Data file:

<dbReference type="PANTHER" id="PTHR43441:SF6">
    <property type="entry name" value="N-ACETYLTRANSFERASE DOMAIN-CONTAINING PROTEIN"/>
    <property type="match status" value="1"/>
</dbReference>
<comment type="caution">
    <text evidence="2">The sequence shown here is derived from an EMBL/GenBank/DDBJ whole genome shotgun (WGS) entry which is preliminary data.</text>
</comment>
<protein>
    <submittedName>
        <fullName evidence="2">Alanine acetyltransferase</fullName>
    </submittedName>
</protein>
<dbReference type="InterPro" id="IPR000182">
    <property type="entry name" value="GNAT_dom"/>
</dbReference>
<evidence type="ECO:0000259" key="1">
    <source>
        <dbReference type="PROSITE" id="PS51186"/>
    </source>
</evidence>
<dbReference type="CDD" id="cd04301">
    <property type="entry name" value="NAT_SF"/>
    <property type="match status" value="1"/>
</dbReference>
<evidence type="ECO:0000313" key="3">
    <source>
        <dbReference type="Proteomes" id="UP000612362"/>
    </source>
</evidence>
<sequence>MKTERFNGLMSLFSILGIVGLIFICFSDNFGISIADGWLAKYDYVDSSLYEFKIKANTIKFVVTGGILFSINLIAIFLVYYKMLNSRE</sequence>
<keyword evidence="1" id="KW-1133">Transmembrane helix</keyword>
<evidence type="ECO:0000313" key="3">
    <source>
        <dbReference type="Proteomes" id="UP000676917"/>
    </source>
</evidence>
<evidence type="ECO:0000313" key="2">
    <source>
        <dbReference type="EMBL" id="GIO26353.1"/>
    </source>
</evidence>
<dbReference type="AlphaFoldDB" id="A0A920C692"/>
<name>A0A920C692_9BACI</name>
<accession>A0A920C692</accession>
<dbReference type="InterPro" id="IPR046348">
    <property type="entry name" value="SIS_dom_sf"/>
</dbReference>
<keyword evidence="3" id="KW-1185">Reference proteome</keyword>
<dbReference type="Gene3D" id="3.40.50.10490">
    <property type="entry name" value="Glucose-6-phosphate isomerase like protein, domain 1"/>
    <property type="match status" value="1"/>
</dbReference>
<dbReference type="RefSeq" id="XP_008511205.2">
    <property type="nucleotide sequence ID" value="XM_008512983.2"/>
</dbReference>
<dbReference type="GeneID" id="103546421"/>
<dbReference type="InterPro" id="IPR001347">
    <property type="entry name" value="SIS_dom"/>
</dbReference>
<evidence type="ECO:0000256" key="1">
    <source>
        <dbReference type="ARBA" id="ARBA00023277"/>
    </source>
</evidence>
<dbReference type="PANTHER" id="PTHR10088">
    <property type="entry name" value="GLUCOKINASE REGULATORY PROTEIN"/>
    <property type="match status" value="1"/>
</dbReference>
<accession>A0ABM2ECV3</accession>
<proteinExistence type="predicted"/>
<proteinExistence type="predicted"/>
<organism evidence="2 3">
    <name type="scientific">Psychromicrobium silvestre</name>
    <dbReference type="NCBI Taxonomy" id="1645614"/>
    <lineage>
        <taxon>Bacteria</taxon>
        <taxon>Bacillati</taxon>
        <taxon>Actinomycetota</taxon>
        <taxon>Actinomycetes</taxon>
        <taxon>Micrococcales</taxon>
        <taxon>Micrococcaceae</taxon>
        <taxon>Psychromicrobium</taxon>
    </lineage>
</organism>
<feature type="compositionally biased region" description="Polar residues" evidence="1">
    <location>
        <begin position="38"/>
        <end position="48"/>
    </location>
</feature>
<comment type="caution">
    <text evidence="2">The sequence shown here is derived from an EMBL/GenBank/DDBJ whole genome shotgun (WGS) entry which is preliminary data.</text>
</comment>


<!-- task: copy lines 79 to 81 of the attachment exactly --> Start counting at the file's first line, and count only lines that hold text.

        <taxon>Actinomycetes</taxon>
        <taxon>Micrococcales</taxon>
        <taxon>Micrococcaceae</taxon>